Anna May she works the night shift
She is playing solitaire
Nodding off into her coffee
Wishing she was anywhere but there

Jonathan eats TV dinners
Wishing he was with his wife
But she is gone to work the night shift
Leaving him to wallow in his life

And everybody's burning with their possibilities


Wednesday March 14. 2001


I am officially a metals/ceramics major at Tyler School of Art.

Today was advising day at school, the usual crush of people staring at the walls, trying to make heads or tails of the numbers and requirements and the constant worry of Will I Be Able To Graduate On Time (answer: usually no). I got my grade report (called the DARS), and tried to understand all the archaic symbols telling me what I needed to take. I needed to take a writing intensive class, I needed two math class, I needed a lab science, I need another sophomore elective studio. I need a reality check.

It really is crazy. Because Temple is such a massive university, you have to register for your classes either by phone or online, a process that often feels like a rat race, getting up at 5 am to try dialing up the registration hotline or repeatedly hitting "refresh" on their webpage.

My first meeting was with one of the ceramic professors. He ended up being no help at all. When I said "I'm planning on double majoring in metals and ceramics." His eyebrows went up and he said incredulously, "Do you know how much work that's going to be? You know you're not going to get out of here in four years, right?"

I left the meeting confused, and went to lay on the dusty chartreuse couch in the back of the ceramics studio, intermittently talking to those that passed by and trying to glean some advice. Finally, Shannon sat down, and while devouring a couple burgers from Wendy's, said this: "You know, you're only going to have this opportunity once in a lifetime, having a dual degree in two things so completely different. Why would you pass this up just because it's going to be really hard?"

She's right. Why would I?

I went up to the Metals studio next. As I was waiting in line to be advised, Daniella asked me what my plans were. I told her I was double majoring, and she looked at me and said, "You're doing the right thing."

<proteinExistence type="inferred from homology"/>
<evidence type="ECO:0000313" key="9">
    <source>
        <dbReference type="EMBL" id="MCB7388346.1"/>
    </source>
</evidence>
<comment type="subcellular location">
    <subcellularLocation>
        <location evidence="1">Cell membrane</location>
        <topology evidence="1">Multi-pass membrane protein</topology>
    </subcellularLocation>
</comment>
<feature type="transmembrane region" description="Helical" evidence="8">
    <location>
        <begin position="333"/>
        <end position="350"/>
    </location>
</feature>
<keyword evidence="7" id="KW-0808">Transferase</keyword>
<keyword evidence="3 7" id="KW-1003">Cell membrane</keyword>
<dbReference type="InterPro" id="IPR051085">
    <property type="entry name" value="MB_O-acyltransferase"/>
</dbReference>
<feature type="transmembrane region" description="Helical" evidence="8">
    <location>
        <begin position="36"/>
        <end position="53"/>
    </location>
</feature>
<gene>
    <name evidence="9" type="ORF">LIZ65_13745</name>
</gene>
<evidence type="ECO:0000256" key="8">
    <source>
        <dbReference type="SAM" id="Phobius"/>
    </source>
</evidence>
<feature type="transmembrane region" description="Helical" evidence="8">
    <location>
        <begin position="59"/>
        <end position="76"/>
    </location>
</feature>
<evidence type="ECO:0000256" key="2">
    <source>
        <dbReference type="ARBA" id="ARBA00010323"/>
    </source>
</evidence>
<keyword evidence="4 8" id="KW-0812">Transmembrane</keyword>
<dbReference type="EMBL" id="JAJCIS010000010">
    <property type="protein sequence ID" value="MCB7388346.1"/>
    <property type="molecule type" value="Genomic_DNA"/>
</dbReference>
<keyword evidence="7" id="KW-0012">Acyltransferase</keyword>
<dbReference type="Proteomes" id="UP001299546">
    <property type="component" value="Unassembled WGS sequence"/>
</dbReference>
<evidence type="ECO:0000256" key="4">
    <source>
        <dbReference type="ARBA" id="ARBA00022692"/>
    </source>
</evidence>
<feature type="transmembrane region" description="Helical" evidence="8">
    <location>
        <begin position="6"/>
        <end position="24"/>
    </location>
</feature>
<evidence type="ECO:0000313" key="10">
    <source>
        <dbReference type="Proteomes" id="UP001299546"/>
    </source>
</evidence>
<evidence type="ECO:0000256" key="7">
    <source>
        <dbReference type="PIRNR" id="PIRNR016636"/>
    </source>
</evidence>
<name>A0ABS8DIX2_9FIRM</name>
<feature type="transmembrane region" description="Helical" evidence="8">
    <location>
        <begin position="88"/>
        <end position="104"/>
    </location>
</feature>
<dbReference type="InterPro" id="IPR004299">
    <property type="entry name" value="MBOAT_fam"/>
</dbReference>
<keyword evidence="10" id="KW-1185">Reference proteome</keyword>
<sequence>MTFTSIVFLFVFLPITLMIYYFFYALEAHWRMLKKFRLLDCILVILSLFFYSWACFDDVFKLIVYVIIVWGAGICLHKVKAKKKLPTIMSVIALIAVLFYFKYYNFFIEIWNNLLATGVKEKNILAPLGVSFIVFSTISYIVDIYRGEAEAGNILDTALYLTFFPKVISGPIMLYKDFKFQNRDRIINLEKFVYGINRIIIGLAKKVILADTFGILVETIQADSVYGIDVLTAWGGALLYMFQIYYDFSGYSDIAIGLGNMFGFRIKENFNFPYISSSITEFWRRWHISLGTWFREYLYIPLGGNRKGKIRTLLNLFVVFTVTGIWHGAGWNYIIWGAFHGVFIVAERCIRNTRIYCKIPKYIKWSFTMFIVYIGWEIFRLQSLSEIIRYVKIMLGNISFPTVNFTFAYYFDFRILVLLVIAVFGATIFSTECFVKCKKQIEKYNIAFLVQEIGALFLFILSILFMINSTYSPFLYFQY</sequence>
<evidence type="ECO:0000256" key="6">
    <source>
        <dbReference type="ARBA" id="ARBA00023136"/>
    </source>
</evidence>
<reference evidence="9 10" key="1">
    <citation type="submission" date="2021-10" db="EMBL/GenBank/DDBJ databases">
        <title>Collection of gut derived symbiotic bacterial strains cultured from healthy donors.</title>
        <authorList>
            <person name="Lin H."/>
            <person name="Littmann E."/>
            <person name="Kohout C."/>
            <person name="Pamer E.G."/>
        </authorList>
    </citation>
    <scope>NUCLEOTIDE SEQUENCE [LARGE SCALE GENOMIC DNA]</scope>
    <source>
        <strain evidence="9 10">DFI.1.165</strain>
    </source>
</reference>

And I felt like I was.

Much angst and waffling went into the above decision. Was I making the right decision, will I be able to make a living, will I be able to survive the next two years mentally intact. And I came to a couple conclusions:

1. I take myself way too seriously.

2. I need to chill the fuck out.

Dad came down today to drop off Bessie and pick up the minivan (aka Ma Tilda). After I finished my advising meetings, I came home to find him washing my dishes. How humiliating. The kitchen was the one room I hadn't been able to get to. It's the one room I rarely get to. Not having a dishwasher really sucks. I usually end up with dishes caked with food sitting in the sink submerged in cold, rancid water. My meals still mostly consist of the Lean Cuisine-type variety or small frozen meals my mother has prepared for me. I have the best intentions of being a good cook, it just never turns out that way.

After that whole deal, my Dad and I went out to eat. We actually went to Target first to kill a little time before the restaurant opened. The volume and variety of things they have boggles my mind. We wandered from end to end, looking at the housewares to the men's wear to the electronics. It's a lot more fun than you might think. My Dad bought a dustbuster. As I wandered through the aisles, I once again slipped into the "what if I had a million dollars" mindset, mentally picking out all the furnishings and gadgets and other crap that I would get.

What would I do if I had a million dollars? Give a lot of it to my parents for them to do all the home improvement things they've always wanted to do. Send my Mom to Italy for a month. Buy my sister a new car so she'll stop biching about the 1990 Camry she's driving. Pay off the rest of school. Buy a big warehouse in Long Island City, and renovate it into an apartment/studio. Go to school for the rest of my life, get multiple doctorates in religion or women's studies or art history. Travel.

My Dad and I had sushi for dinner, which was just beyond orgasmically wonderful.

Oh, and if I had a million dollars, I would eat sushi every day.

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One Year Ago:
"Alas, there is no pop culture importance assigned to Philadelphia subways. No one sings about the Market East train station. No, we're known for the Liberty Bell, Independence Hall and Ben Franklin. Blech."